ArcelorMittal entry set to heat up India’s steel industry
The entry of ArcelorMittal, the world’s largest steelmaker, into the Indian market will force existing private sector players to increase efficiency and control costs, analysts say. A third steel producer, after Tata Steel Ltd and JSW Steel Ltd, with both financial heft and expertise, is expected to be good for the domestic market.
The lenders to bankrupt Essar Steel declared that the highest bid was from the joint venture (JV) of Luxembourg-based ArcelorMittal, promoted by Lakshmi Mittal, and Japan’s Nippon Steel and Sumitomo Metal Corp. The joint venture had cleared off the ₹7,469 crore of outstanding dues of Uttam Galva and KSS Petron—the bankrupt companies connected to Mittal—and had tabled a resolution plan that offered ₹42,000 crore to buy out Essar Steel’s assets, which had accumulated debt of over ₹49,000 crore.
Essar steel has a 10 million tonne (mt) per annum mill in Hazira, Gujarat. The company is a fully-integrated flat steel manufacturer with ore beneficiation, pellet making, iron making, steel making, and downstream facilities, including cold rolling mill, galvanizing, pre-coated facility, steel processing facility, extra wide plate mill and a pipe mill. In its FY17 annual report, the firm had said that it was the only private steel mill in the country which was allowed to supply steel for warships, submarines, battle tanks and armoured vehicles.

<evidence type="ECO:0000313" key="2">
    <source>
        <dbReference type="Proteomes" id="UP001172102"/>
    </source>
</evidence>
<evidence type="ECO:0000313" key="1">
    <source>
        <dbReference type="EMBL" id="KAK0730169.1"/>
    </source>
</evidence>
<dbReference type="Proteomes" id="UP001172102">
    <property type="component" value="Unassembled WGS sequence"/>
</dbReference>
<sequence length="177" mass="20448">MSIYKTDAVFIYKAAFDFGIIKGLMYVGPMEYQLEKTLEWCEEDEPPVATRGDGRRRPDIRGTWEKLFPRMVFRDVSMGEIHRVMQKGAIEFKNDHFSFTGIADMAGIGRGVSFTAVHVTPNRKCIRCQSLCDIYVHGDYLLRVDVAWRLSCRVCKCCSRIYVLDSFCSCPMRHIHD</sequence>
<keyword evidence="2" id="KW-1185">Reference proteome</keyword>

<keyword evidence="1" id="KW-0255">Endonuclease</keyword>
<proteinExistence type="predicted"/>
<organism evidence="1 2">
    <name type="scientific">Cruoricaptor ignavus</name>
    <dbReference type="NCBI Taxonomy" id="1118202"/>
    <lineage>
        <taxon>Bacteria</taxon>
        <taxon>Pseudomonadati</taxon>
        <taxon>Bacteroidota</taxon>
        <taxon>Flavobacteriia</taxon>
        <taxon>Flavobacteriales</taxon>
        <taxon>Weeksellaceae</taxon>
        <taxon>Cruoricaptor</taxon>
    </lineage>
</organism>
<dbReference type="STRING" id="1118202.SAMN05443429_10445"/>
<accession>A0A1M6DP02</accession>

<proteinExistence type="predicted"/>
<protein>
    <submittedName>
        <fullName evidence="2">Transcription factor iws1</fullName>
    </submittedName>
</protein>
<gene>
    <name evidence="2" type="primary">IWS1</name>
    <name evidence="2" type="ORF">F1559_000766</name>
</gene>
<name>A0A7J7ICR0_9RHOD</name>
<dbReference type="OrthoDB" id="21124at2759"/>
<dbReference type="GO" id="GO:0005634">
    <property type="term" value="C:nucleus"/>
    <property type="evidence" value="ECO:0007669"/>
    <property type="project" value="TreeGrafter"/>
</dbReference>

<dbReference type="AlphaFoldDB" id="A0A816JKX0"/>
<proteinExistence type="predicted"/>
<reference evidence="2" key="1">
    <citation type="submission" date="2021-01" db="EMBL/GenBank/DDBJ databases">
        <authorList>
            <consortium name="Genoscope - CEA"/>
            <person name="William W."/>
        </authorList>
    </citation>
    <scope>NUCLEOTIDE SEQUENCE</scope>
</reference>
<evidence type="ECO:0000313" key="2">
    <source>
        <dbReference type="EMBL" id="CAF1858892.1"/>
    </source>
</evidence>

The joiint venture led by ArcelorMittal is inching towards closing the Essar Steel deal. Mittal is known to have built his career on buying out stressed steel mills across the world—in Mexico, Romania, South Africa, and the US—and turning them into profitable ventures, usually by ramping up volumes just in time for the upward steel cycle and controlling costs.
Even as ArcelorMittal battles to gain control of Essar Steel in India, it is simultaneously acquiring Italy’s Ilva, Europe’s largest steelmaker by capacity.